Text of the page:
On July 9, 1595, an obscure professor was giving his class. While drawing on the blackboard he had what he would later remember as the greatest insight of his life. Enamored as he was with Platonic ideas, he pondered the fact that there were only five regular solids—those that, like the cube, have all their faces alike—but there were six planets. It was clear to him that the heavens had to conform to Platonic geometry, there had to be as many solids as there were planets. And then it happened. The light was made. What really happened was that the planets orbited between the interstices of the platonic solids , nested one inside the other like a collection of Russian dolls. The excitement of this math teacher was such that he wrote: “And so intense was the pleasure caused by this discovery that it can never be expressed in words.”
The truth is that this scheme is worthless. Although in the end this mathematician knew it, he never repudiated it: it was like getting rid of that mysticism that Plato granted to geometry.
In 1597 he married a widow whom he described as “simple-witted and fat-bodied,” and had to negotiate harshly with the Duke of Württemberg over the construction of some kind of heavenly bar with an incredibly complicated mechanism that, through hidden plumbing, coming from the different planetary spheres, it would serve seven drinks: that of the Sun, water of life; the Moon, water; Mercury, brandy; Venus, mead; Mars, vermouth; white wine would come from Jupiter and aged red wine or beer from Saturn. He never finished it, any more than he did with the edition of a newspaper devoted to meteorology, a chronology of the Bible, and a vain attempt to explain the universe by strictly applying Plato’s music of the spheres: the earth was given the mi notes. and fa for two very unmathematical reasons, misery and hunger (from the Latin, fames ).
In those last years of the 16th century he wrote the book Mysterium Cosmographicum , a work of which the faculty of the University of Tübingen tried to prevent its publication. A copy was sent to Galileo, who surely did not even read it . Another reached the hands of the best astronomical observer of the time, imperial mathematician of Emperor Rudolf II in Prague, Tycho Brahe. The text powerfully caught his attention and a few years later he hired him as his assistant, an apparently irrelevant fact, but one that would dramatically change our perception of the cosmos. That dark mathematician was nothing more and nothing less than Johannes Kepler.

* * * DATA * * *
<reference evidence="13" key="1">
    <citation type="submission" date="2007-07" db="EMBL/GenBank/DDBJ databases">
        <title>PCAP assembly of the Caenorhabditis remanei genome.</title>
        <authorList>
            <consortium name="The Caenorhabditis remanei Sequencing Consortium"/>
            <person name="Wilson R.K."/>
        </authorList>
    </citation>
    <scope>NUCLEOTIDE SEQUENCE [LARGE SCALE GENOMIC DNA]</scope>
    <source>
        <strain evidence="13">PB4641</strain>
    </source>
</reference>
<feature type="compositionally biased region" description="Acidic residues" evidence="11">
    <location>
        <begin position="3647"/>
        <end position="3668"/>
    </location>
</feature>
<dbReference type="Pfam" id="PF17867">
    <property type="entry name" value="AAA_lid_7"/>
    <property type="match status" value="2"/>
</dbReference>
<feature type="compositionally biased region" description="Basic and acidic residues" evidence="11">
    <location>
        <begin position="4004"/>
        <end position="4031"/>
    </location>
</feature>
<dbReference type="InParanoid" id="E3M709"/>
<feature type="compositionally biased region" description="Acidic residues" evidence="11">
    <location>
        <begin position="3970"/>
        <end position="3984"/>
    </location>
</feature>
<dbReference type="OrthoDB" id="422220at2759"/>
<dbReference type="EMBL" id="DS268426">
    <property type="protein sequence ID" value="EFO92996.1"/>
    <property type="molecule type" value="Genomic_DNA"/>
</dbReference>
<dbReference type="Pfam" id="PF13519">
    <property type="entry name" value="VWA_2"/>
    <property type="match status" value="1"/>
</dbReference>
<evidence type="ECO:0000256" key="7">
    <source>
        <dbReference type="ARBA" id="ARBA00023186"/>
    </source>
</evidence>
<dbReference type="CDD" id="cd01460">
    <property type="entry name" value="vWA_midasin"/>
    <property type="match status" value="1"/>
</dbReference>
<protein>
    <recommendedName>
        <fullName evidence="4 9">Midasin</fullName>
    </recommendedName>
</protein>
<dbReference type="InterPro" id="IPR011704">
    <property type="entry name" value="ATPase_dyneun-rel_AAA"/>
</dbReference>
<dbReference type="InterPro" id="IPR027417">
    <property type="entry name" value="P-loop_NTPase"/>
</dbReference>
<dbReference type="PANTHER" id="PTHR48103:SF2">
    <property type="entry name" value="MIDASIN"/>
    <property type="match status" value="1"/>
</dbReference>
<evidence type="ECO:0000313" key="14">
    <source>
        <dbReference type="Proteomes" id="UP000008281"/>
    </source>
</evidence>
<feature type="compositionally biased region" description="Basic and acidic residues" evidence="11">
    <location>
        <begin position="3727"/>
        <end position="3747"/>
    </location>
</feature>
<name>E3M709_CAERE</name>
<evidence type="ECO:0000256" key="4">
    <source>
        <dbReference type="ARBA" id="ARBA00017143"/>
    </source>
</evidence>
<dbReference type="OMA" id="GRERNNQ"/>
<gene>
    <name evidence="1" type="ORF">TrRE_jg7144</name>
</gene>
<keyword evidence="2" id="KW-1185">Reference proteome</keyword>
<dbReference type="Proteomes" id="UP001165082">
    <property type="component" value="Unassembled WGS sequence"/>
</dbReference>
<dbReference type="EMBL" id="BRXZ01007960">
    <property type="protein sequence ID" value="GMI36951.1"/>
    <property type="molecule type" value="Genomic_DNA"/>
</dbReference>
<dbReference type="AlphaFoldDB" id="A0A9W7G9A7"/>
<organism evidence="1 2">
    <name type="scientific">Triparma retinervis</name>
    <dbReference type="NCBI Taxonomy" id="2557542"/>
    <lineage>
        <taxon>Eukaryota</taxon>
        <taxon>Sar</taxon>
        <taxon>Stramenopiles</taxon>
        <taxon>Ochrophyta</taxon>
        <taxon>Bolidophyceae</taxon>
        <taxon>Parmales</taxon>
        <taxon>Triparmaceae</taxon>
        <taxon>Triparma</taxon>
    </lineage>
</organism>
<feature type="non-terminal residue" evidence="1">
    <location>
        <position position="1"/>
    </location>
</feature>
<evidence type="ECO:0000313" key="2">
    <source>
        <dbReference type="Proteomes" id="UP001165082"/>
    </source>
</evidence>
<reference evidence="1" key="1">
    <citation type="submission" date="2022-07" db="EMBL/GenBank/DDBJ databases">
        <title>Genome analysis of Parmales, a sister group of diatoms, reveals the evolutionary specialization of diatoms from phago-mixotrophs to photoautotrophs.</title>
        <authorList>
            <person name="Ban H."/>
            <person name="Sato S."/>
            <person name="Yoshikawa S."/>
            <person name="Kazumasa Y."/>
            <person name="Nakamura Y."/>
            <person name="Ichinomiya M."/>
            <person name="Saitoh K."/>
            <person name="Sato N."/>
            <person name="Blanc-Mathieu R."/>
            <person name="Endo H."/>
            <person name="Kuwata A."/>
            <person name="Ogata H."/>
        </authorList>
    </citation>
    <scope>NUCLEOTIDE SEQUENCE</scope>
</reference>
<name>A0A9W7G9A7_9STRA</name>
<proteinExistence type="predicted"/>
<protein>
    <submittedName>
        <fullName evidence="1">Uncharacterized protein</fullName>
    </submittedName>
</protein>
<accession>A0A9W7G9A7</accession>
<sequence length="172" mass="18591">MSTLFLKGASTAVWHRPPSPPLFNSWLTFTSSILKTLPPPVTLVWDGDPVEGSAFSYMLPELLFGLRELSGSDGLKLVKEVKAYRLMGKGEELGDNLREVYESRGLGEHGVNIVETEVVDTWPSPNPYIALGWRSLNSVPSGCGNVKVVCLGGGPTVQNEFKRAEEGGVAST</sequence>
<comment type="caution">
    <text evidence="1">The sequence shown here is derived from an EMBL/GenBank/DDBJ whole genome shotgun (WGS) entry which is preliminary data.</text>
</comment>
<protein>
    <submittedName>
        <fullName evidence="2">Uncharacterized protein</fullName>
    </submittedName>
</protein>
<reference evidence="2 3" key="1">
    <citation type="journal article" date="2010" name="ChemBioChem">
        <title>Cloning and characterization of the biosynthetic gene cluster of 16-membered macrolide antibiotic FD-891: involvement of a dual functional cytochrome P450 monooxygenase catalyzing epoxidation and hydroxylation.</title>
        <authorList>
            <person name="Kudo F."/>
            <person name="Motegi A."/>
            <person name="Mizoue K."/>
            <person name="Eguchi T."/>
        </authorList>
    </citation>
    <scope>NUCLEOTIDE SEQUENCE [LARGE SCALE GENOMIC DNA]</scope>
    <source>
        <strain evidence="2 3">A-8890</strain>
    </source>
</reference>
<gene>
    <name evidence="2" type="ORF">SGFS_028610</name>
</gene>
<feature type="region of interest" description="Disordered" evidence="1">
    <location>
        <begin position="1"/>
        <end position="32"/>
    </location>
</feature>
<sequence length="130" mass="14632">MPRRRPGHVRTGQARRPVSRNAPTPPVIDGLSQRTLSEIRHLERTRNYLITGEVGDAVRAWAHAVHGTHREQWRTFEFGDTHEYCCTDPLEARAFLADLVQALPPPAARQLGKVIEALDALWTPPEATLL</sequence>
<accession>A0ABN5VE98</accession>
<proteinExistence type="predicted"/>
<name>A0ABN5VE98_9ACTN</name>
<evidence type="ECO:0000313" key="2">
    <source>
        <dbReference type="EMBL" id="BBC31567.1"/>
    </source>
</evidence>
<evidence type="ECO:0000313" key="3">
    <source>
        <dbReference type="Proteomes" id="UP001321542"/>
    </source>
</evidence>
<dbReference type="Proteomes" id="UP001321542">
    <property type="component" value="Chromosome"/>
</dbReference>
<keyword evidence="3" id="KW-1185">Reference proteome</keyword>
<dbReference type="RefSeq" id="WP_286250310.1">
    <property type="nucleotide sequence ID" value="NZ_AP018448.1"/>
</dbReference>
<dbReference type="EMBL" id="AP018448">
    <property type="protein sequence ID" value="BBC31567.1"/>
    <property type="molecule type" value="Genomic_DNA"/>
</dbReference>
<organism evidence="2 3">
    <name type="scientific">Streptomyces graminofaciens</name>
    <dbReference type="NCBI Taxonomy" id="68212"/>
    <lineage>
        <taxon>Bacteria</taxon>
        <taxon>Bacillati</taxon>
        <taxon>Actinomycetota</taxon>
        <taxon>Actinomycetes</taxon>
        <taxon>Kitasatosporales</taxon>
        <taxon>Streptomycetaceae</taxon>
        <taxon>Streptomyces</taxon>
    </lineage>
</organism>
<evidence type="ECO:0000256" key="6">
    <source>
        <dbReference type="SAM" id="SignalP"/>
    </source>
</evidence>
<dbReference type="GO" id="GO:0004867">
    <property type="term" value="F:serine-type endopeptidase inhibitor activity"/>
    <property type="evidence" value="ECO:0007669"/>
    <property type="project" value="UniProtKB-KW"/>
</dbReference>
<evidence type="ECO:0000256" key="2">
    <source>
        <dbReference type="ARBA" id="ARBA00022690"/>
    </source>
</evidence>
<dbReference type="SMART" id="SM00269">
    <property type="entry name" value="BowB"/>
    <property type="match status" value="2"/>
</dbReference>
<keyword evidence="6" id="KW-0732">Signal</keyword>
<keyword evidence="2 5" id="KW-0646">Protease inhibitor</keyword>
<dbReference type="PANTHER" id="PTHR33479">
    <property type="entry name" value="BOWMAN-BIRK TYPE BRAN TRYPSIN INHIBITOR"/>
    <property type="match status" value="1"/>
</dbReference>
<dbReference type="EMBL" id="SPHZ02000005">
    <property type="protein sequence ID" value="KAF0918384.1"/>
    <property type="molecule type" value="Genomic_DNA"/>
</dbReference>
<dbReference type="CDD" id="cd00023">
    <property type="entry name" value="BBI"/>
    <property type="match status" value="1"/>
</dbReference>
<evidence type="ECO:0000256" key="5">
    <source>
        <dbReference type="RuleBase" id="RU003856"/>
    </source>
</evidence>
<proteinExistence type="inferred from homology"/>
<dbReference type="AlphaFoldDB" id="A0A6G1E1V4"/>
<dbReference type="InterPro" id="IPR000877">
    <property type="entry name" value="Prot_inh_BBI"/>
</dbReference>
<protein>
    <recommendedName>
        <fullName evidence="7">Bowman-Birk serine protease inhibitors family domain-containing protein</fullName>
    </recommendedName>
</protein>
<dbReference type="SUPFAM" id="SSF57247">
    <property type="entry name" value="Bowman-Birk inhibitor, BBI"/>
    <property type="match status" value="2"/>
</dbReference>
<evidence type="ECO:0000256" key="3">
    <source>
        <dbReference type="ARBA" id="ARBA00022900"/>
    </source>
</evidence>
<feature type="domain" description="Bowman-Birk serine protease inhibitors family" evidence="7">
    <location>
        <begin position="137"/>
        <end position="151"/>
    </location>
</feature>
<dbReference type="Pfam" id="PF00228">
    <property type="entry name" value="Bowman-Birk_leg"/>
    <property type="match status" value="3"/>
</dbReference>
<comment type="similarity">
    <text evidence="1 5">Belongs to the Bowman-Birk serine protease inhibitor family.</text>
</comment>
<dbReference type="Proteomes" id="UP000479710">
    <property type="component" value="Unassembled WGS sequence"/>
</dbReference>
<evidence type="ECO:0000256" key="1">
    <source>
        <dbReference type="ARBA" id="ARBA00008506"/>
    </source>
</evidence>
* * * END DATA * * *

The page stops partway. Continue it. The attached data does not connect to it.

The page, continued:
The unhappy life of Kepler
Kepler was born in 1571 in Weil der Stadt, Württemburg, Germany, and suffered a miserable youth. He describes his father, Heinrich, as a vicious, inflexible, quarrelsome man destined to end badly. Soldier of fortune, merchant and tavern keeper , for unknown reasons he was about to be hanged in 1577. Kepler’s hard pen has assigned similar epithets to his mother Katherine: herbalist, murmurer, quarrelsome and bad-tempered.
Sick to the point of nausea, during his childhood and youth Kepler suffered from practically everything : bad digestion, boils, myopia, double vision, hands deformed as a result of smallpox that almost took him to the grave, an extravagant and long assortment of diseases. of the skin like scabies and, as the astronomer describes, “chronic rotting wounds on the feet.” If this were not enough, his first sexual relations on New Year’s Eve 1592 were anything but pleasurable. He had them “with the greatest conceivable difficulty, experiencing excruciating pain in the bladder.”